Ramesh Ponnuru: The contraception edict and rule of law
Kathleen Sebelius, the secretary of Health and Human Services, says that a new health-care regulation “strikes the appropriate balance between respecting religious freedom and increasing access to important preventive services.”
That’s what she said when announcing that religious non-profit groups would have one year to start offering what she called “recommended contraceptive services” in their employees’ insurance plans. Only churches, narrowly defined, are exempt: Religious hospitals and universities are not.
It’s a strange sort of balance. The Constitution provides specific protection to only the first of the two goods being balanced (“religious freedom” and “increased access”). That protection contains no hint of a suggestion that it is up to federal regulators to strike whatever balance they consider appropriate between religious freedom and their other goals.
Administration officials defending the decision in a conference call said they have no estimate of how many people would have greater access to contraceptive services as a result of the regulation — an admission that undermines the contention that a careful balancing took place. Further weakening that claim is Sebelius’s reliance on a recommendation from the Institute of Medicine, which, to judge from its report, heard from no representatives of any religious organization before making it.
In addition to mandating coverage of contraception and surgical sterilization, the new rule covers “ella,” also known as the “week after pill.” While the Food and Drug Administration hasn’t approved it as an abortion drug, it advises doctors that it has been found to cause fetal death in rats and rabbits.
The administration’s decision has elicited opposition, and sometimes outrage, even from liberal Catholics (including some who disagree with their church’s view of contraception). They supported Barack Obama in 2008, and also backed the health-care law he later signed as President even though the Catholic bishops opposed it for indirectly subsidizing abortion.
Sister Carol Keehan, the president of the Catholic Health Association, drew criticism for breaking with the bishops to endorse the law. Her support helped sway enough legislators for it to pass the House narrowly. Now she, too, is opposing the regulation, which the administration is imposing as part of its implementation of that law. The rule is also drawing opposition from abortion opponents of many faiths.
Both political and legal challenges are under way. The Becket Fund for Religious Liberty is filing a suit, citing both constitutional and statutory objections. Rep. Jeff Fortenberry, a Nebraska Republican, and Sen. Roy Blunt, a Missouri Republican, introduced legislation months ago to keep employers from having to cover procedures to which they have moral or religious objections.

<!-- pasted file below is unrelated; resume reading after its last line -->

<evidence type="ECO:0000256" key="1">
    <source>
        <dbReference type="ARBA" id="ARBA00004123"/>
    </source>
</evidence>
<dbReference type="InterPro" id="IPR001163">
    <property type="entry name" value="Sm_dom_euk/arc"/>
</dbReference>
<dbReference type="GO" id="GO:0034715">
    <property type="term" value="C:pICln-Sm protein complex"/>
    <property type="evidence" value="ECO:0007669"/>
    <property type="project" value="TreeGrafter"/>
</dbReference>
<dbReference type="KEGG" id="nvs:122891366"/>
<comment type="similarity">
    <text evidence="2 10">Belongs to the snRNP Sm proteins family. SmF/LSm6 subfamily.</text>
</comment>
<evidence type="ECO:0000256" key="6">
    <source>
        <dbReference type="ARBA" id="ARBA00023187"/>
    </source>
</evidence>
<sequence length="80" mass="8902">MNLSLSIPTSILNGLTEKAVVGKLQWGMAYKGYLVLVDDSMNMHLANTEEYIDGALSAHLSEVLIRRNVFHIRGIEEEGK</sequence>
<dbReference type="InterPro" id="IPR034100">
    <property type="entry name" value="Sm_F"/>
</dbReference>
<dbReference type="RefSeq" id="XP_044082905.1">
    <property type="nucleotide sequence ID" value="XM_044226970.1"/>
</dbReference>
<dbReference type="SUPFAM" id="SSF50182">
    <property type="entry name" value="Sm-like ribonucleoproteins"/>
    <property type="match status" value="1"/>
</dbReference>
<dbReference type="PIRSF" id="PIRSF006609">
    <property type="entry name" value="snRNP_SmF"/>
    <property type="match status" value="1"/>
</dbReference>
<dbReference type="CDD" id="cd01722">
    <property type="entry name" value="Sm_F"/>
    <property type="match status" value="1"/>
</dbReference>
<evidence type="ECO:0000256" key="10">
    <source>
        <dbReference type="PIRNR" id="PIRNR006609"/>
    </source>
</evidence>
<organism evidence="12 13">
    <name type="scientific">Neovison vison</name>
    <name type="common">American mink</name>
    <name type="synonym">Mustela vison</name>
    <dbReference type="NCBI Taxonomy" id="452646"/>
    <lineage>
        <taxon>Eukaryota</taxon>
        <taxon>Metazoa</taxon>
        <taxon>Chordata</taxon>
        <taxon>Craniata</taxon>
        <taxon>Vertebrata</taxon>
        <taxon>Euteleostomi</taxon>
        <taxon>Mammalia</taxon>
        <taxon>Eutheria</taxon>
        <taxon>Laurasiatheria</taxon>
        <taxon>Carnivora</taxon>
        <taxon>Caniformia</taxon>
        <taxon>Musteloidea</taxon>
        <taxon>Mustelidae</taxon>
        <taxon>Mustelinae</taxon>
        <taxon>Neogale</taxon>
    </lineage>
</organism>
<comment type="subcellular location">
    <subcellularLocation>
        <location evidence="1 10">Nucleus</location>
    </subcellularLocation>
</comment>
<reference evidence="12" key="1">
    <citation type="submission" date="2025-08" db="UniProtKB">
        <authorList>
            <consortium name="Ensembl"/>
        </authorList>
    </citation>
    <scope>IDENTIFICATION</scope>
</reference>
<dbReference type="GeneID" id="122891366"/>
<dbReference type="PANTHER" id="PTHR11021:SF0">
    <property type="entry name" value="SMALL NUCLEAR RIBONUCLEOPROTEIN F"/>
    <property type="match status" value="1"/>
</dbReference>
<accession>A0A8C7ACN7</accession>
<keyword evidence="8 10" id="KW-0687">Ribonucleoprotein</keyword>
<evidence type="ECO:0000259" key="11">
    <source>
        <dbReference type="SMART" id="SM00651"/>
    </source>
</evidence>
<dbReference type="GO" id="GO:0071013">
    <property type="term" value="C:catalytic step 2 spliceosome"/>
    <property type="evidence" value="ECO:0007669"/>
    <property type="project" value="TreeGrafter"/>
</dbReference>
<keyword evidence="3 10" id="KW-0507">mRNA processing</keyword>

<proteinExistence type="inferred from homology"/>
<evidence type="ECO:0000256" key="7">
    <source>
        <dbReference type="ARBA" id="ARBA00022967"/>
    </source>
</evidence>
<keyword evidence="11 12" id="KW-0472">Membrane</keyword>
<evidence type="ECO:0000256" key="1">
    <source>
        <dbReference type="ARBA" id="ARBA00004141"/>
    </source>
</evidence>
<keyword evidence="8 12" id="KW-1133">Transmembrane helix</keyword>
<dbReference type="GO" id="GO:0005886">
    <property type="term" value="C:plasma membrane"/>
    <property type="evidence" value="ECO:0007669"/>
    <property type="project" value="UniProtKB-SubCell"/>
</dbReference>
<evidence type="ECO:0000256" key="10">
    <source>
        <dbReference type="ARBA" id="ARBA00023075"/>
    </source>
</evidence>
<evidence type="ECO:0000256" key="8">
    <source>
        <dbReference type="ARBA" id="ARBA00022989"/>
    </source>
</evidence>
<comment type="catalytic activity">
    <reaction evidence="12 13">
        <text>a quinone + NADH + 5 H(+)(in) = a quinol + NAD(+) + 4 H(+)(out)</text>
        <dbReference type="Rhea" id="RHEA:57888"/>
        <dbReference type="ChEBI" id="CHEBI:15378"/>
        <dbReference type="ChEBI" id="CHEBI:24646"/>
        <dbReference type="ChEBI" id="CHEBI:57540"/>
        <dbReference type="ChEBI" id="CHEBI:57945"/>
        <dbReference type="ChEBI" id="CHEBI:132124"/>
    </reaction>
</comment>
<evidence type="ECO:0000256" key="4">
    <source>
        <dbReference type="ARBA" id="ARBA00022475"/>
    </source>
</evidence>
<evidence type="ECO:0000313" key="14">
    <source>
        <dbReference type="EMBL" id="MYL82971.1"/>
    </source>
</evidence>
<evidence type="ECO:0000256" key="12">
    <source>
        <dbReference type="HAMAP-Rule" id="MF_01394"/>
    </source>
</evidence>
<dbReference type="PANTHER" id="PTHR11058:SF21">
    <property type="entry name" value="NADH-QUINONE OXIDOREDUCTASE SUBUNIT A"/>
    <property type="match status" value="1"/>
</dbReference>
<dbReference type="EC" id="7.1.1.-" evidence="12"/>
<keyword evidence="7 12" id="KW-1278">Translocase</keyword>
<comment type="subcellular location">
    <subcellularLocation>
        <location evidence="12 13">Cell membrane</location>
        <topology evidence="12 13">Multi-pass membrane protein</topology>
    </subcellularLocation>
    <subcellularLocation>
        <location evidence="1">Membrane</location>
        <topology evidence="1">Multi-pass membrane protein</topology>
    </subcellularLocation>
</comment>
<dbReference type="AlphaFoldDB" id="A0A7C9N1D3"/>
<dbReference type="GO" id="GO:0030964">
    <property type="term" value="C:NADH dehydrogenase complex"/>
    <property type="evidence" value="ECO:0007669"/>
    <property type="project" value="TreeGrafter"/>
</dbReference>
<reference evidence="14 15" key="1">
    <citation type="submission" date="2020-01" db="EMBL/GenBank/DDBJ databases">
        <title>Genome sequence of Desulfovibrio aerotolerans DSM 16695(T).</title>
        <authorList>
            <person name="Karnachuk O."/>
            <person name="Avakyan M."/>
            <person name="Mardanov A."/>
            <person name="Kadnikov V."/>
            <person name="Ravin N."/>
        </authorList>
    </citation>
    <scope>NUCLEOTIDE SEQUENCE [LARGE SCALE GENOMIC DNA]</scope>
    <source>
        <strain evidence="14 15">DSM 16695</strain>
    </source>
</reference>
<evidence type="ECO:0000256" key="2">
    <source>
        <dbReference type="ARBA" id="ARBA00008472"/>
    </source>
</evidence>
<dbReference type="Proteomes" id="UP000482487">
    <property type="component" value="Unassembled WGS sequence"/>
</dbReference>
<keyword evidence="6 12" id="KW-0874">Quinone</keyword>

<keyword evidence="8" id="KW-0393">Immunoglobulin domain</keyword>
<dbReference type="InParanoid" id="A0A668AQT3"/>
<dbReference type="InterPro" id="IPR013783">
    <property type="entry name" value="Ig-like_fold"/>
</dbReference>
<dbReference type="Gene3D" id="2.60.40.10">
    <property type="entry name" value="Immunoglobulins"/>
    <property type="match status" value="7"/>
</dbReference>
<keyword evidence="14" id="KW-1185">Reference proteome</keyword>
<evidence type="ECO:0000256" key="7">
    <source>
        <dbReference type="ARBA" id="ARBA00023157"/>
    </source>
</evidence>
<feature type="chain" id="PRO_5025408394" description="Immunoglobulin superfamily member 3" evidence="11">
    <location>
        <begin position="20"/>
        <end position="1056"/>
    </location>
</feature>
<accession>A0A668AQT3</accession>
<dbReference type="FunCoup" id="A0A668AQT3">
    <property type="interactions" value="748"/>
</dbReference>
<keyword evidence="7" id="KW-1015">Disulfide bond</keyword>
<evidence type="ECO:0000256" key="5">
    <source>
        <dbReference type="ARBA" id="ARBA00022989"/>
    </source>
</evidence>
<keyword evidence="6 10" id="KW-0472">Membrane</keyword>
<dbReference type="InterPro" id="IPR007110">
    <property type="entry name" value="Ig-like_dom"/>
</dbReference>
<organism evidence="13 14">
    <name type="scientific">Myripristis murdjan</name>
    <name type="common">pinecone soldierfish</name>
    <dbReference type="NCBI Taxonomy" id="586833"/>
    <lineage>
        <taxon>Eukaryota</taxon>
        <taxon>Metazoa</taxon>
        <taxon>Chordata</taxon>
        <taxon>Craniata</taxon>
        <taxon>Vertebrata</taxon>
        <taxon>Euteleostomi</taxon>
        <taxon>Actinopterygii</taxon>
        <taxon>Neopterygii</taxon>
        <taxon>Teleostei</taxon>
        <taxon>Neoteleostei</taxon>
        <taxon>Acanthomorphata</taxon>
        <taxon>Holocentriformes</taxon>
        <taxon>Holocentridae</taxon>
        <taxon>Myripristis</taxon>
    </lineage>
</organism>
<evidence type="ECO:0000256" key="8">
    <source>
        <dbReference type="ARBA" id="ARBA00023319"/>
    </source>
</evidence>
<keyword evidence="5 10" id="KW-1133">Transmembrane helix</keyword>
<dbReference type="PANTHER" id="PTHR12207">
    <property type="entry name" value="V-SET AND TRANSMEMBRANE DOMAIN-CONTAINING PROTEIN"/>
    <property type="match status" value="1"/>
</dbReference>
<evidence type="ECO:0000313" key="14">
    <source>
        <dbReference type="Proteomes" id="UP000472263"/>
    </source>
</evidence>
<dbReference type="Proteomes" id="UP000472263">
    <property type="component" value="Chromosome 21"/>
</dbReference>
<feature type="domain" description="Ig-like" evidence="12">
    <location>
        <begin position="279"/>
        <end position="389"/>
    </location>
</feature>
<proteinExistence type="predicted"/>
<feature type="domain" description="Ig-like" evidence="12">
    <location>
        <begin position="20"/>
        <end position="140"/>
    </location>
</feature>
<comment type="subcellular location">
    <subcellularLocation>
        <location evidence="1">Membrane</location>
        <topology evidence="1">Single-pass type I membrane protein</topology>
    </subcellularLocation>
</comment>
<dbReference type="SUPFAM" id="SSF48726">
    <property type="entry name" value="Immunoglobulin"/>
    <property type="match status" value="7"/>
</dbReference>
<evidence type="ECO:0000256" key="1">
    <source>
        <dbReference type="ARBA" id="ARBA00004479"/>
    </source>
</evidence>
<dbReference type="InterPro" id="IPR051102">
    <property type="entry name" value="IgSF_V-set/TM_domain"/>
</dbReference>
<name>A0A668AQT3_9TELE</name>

“The strong arm of government should not force Americans to buy health-care products that they have reasoned objections to,” Fortenberry told me. After Sebelius’s announcement, Sen. Marco Rubio, a Florida Republican, introduced his own narrower bill that would protect employers with religious objections to contraception and abortion.
It would be no great hardship for someone who has decided to work at a Catholic hospital to pay for contraception out of pocket. The only reasons to mandate coverage are essentially political, such as the desire to get society to regard abortion as basic health care.
“We want a faithful Catholic businessman not to have to provide a service he finds unethical,” says Fortenberry, who adds that the federal government didn’t impose any such requirement before the enactment of the new health-care law. But that’s not a wholly satisfactory arrangement, either: If an employee wants health insurance that covers contraception, should the moral views of his boss be an obstacle?
The best solution would be for the federal government to stop encouraging people to get health coverage through their employers in the first place. If people bought their own health insurance with their own money — rather than relying on their employer or other taxpayers — they could pick the policies that best fit their expected needs and moral convictions. But instead of moving in this direction, the new health-care law seems likely to make social conflicts more intractable.
The liberal Catholics who backed the law and now oppose this regulation have an additional reason for bitterness: It’s not as though the administration has been insisting on a rigid application of the law in all other cases. It has been notorious for handing out waivers freely — just not to religious groups.
The administration’s actions illustrate an underappreciated flaw in the law. Congress, even the liberal Congress of 2009-10, would never have enacted a law forcing religious charities to violate their consciences this way. The law earned the backing of the Sister Keehans of the world by being vague. Much of the health-care statute amounts to a grant of power to the bureaucracy to resolve the key issues.
A waiver today, a sweeping regulation tomorrow: It’s not a democratically accountable way of making law — or rather, it’s not a way of making “law,” as in “the rule of law,” at all.
Ramesh Ponnuru is a Bloomberg View columnist and a senior editor at National Review. His email address is firstname.lastname@example.org.